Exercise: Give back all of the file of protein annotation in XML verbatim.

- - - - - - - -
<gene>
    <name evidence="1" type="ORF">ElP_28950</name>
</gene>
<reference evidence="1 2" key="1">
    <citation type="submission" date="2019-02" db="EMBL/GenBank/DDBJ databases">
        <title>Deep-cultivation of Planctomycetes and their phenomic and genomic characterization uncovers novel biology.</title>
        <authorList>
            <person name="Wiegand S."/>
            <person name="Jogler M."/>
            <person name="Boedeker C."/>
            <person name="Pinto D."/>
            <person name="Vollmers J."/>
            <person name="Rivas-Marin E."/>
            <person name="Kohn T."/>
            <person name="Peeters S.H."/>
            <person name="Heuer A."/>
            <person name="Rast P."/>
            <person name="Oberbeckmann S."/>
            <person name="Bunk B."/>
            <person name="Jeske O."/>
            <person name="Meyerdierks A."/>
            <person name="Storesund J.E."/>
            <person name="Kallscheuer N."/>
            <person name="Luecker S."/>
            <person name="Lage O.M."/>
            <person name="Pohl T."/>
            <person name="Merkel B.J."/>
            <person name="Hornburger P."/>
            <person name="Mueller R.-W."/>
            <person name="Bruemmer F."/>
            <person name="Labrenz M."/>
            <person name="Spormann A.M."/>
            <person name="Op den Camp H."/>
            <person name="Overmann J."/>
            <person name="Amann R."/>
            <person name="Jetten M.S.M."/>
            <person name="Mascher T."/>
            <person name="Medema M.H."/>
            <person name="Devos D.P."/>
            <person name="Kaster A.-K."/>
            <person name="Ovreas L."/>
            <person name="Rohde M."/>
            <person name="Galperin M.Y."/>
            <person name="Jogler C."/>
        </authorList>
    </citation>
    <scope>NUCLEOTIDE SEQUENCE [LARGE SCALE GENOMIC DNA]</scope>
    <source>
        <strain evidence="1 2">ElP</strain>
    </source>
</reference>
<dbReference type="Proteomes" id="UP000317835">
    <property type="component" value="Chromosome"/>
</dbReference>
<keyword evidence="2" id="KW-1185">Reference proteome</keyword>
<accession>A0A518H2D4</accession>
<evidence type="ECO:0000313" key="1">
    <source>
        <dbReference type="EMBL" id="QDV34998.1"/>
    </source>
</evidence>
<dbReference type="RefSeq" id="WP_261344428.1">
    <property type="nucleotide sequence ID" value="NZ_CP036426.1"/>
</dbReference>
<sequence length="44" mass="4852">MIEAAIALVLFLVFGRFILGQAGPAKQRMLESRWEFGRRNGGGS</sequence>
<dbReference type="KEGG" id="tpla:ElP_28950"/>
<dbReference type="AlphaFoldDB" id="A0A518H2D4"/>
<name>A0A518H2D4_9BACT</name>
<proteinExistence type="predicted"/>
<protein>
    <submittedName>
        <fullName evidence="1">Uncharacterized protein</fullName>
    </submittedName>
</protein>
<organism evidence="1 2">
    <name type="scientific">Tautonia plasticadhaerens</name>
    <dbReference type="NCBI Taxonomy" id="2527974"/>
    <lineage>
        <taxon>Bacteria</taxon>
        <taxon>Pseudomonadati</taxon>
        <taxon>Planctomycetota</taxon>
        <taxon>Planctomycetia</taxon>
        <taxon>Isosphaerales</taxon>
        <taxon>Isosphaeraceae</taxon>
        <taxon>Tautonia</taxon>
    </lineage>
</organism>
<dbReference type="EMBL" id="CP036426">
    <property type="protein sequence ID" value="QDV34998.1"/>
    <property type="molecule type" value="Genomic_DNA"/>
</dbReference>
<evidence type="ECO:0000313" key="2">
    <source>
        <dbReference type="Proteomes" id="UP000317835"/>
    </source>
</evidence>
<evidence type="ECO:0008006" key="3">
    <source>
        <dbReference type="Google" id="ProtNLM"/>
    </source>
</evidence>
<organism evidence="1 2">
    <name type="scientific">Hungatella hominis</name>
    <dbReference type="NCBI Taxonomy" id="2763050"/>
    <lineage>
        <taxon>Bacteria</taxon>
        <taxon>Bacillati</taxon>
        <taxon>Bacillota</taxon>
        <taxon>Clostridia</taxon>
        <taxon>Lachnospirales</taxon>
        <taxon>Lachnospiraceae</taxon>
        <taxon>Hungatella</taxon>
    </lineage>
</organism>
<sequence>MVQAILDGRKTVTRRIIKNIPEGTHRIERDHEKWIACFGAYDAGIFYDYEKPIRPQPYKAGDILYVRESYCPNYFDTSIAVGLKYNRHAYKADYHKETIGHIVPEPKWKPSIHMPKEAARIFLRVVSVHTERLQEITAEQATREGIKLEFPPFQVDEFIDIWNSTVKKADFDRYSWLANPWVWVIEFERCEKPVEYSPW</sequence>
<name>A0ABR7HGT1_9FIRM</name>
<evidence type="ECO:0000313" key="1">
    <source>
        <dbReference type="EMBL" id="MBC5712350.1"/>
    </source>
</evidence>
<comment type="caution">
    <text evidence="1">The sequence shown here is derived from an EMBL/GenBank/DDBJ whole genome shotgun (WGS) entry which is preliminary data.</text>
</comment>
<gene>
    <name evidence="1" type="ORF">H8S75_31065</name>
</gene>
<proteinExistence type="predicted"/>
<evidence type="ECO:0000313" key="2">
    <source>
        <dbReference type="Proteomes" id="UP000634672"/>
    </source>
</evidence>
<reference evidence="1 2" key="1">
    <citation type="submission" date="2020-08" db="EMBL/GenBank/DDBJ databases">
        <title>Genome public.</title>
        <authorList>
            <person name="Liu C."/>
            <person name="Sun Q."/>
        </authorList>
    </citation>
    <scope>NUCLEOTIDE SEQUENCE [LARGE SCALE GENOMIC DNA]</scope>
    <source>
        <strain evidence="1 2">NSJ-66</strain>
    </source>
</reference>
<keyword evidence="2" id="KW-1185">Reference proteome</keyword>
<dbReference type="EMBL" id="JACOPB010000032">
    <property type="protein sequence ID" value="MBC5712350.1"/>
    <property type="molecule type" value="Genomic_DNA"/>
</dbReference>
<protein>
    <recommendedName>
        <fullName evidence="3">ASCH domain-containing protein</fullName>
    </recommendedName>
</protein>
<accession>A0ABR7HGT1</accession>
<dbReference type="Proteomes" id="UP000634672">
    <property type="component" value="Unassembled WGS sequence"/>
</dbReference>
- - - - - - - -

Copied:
<gene>
    <name evidence="1" type="ORF">ElP_28950</name>
</gene>
<reference evidence="1 2" key="1">
    <citation type="submission" date="2019-02" db="EMBL/GenBank/DDBJ databases">
        <title>Deep-cultivation of Planctomycetes and their phenomic and genomic characterization uncovers novel biology.</title>
        <authorList>
            <person name="Wiegand S."/>
            <person name="Jogler M."/>
            <person name="Boedeker C."/>
            <person name="Pinto D."/>
            <person name="Vollmers J."/>
            <person name="Rivas-Marin E."/>
            <person name="Kohn T."/>
            <person name="Peeters S.H."/>
            <person name="Heuer A."/>
            <person name="Rast P."/>
            <person name="Oberbeckmann S."/>
            <person name="Bunk B."/>
            <person name="Jeske O."/>
            <person name="Meyerdierks A."/>
            <person name="Storesund J.E."/>
            <person name="Kallscheuer N."/>
            <person name="Luecker S."/>
            <person name="Lage O.M."/>
            <person name="Pohl T."/>
            <person name="Merkel B.J."/>
            <person name="Hornburger P."/>
            <person name="Mueller R.-W."/>
            <person name="Bruemmer F."/>
            <person name="Labrenz M."/>
            <person name="Spormann A.M."/>
            <person name="Op den Camp H."/>
            <person name="Overmann J."/>
            <person name="Amann R."/>
            <person name="Jetten M.S.M."/>
            <person name="Mascher T."/>
            <person name="Medema M.H."/>
            <person name="Devos D.P."/>
            <person name="Kaster A.-K."/>
            <person name="Ovreas L."/>
            <person name="Rohde M."/>
            <person name="Galperin M.Y."/>
            <person name="Jogler C."/>
        </authorList>
    </citation>
    <scope>NUCLEOTIDE SEQUENCE [LARGE SCALE GENOMIC DNA]</scope>
    <source>
        <strain evidence="1 2">ElP</strain>
    </source>
</reference>
<dbReference type="Proteomes" id="UP000317835">
    <property type="component" value="Chromosome"/>
</dbReference>
<keyword evidence="2" id="KW-1185">Reference proteome</keyword>
<accession>A0A518H2D4</accession>
<evidence type="ECO:0000313" key="1">
    <source>
        <dbReference type="EMBL" id="QDV34998.1"/>
    </source>
</evidence>
<dbReference type="RefSeq" id="WP_261344428.1">
    <property type="nucleotide sequence ID" value="NZ_CP036426.1"/>
</dbReference>
<sequence length="44" mass="4852">MIEAAIALVLFLVFGRFILGQAGPAKQRMLESRWEFGRRNGGGS</sequence>
<dbReference type="KEGG" id="tpla:ElP_28950"/>
<dbReference type="AlphaFoldDB" id="A0A518H2D4"/>
<name>A0A518H2D4_9BACT</name>
<proteinExistence type="predicted"/>
<protein>
    <submittedName>
        <fullName evidence="1">Uncharacterized protein</fullName>
    </submittedName>
</protein>
<organism evidence="1 2">
    <name type="scientific">Tautonia plasticadhaerens</name>
    <dbReference type="NCBI Taxonomy" id="2527974"/>
    <lineage>
        <taxon>Bacteria</taxon>
        <taxon>Pseudomonadati</taxon>
        <taxon>Planctomycetota</taxon>
        <taxon>Planctomycetia</taxon>
        <taxon>Isosphaerales</taxon>
        <taxon>Isosphaeraceae</taxon>
        <taxon>Tautonia</taxon>
    </lineage>
</organism>
<dbReference type="EMBL" id="CP036426">
    <property type="protein sequence ID" value="QDV34998.1"/>
    <property type="molecule type" value="Genomic_DNA"/>
</dbReference>
<evidence type="ECO:0000313" key="2">
    <source>
        <dbReference type="Proteomes" id="UP000317835"/>
    </source>
</evidence>
<evidence type="ECO:0008006" key="3">
    <source>
        <dbReference type="Google" id="ProtNLM"/>
    </source>
</evidence>
<organism evidence="1 2">
    <name type="scientific">Hungatella hominis</name>
    <dbReference type="NCBI Taxonomy" id="2763050"/>
    <lineage>
        <taxon>Bacteria</taxon>
        <taxon>Bacillati</taxon>
        <taxon>Bacillota</taxon>
        <taxon>Clostridia</taxon>
        <taxon>Lachnospirales</taxon>
        <taxon>Lachnospiraceae</taxon>
        <taxon>Hungatella</taxon>
    </lineage>
</organism>
<sequence>MVQAILDGRKTVTRRIIKNIPEGTHRIERDHEKWIACFGAYDAGIFYDYEKPIRPQPYKAGDILYVRESYCPNYFDTSIAVGLKYNRHAYKADYHKETIGHIVPEPKWKPSIHMPKEAARIFLRVVSVHTERLQEITAEQATREGIKLEFPPFQVDEFIDIWNSTVKKADFDRYSWLANPWVWVIEFERCEKPVEYSPW</sequence>
<name>A0ABR7HGT1_9FIRM</name>
<evidence type="ECO:0000313" key="1">
    <source>
        <dbReference type="EMBL" id="MBC5712350.1"/>
    </source>
</evidence>
<comment type="caution">
    <text evidence="1">The sequence shown here is derived from an EMBL/GenBank/DDBJ whole genome shotgun (WGS) entry which is preliminary data.</text>
</comment>
<gene>
    <name evidence="1" type="ORF">H8S75_31065</name>
</gene>
<proteinExistence type="predicted"/>
<evidence type="ECO:0000313" key="2">
    <source>
        <dbReference type="Proteomes" id="UP000634672"/>
    </source>
</evidence>
<reference evidence="1 2" key="1">
    <citation type="submission" date="2020-08" db="EMBL/GenBank/DDBJ databases">
        <title>Genome public.</title>
        <authorList>
            <person name="Liu C."/>
            <person name="Sun Q."/>
        </authorList>
    </citation>
    <scope>NUCLEOTIDE SEQUENCE [LARGE SCALE GENOMIC DNA]</scope>
    <source>
        <strain evidence="1 2">NSJ-66</strain>
    </source>
</reference>
<keyword evidence="2" id="KW-1185">Reference proteome</keyword>
<dbReference type="EMBL" id="JACOPB010000032">
    <property type="protein sequence ID" value="MBC5712350.1"/>
    <property type="molecule type" value="Genomic_DNA"/>
</dbReference>
<protein>
    <recommendedName>
        <fullName evidence="3">ASCH domain-containing protein</fullName>
    </recommendedName>
</protein>
<accession>A0ABR7HGT1</accession>
<dbReference type="Proteomes" id="UP000634672">
    <property type="component" value="Unassembled WGS sequence"/>
</dbReference>